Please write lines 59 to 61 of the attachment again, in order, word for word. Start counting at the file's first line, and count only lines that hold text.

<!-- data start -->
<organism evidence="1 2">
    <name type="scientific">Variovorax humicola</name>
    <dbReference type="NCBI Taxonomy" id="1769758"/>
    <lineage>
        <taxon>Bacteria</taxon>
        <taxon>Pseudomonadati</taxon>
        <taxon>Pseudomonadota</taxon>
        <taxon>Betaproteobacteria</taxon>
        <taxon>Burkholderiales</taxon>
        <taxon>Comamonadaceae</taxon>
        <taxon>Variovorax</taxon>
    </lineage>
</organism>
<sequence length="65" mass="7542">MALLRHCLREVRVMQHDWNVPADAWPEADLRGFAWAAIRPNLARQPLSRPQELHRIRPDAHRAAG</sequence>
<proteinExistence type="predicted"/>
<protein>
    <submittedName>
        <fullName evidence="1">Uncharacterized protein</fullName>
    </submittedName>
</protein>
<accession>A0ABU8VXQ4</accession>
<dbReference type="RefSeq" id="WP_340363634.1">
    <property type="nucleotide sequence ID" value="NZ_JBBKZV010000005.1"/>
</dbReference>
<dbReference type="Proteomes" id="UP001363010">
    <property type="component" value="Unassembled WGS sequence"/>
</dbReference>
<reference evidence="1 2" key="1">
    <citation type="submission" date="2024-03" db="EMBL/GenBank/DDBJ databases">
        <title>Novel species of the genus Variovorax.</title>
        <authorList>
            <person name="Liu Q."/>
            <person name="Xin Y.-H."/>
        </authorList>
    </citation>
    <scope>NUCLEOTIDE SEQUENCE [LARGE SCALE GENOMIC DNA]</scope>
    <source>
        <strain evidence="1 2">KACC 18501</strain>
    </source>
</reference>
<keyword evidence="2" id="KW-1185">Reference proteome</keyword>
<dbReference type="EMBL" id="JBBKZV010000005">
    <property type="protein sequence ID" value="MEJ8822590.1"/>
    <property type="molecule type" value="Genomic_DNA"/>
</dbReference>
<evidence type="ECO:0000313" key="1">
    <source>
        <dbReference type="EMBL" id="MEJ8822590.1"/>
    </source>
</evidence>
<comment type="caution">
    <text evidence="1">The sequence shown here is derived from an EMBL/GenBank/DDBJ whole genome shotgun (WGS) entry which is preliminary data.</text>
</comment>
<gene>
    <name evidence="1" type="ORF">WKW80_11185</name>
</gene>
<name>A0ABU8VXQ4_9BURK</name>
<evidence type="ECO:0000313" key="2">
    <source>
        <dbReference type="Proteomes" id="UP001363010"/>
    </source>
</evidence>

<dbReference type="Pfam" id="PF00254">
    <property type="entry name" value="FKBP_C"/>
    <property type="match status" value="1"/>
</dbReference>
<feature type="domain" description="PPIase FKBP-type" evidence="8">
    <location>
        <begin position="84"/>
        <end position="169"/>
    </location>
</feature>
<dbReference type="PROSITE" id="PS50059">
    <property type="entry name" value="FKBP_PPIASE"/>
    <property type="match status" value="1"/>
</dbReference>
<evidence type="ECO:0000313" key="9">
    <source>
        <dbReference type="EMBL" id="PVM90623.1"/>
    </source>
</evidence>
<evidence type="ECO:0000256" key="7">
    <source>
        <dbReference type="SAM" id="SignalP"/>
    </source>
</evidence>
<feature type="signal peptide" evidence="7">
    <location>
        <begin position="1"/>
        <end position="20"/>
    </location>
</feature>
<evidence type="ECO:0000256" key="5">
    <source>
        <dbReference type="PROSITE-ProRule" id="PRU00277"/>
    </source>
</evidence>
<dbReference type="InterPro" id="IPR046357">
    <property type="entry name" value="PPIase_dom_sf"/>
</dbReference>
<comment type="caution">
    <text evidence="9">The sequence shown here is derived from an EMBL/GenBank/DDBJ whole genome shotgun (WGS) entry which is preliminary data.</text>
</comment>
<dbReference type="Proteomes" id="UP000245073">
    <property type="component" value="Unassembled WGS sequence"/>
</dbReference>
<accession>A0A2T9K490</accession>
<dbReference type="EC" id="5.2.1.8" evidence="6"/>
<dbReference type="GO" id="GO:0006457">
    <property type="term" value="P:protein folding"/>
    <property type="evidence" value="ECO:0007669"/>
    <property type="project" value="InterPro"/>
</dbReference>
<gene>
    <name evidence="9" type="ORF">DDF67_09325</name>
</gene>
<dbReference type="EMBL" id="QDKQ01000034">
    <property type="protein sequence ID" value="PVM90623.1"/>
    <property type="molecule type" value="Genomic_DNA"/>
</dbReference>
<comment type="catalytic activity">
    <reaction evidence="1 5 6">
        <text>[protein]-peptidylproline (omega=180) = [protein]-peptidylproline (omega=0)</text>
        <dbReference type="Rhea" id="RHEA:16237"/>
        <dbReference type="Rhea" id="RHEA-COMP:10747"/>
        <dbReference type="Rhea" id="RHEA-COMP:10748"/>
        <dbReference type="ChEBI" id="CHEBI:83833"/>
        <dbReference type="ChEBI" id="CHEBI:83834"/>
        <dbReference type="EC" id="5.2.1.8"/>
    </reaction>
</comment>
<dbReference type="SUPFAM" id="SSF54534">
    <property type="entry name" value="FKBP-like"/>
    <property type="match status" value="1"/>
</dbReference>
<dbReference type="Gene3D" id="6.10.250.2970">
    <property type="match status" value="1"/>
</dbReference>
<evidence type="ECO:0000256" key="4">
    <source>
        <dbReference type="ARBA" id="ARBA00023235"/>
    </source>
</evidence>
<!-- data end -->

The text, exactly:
    <source>
        <dbReference type="Proteomes" id="UP001363010"/>
    </source>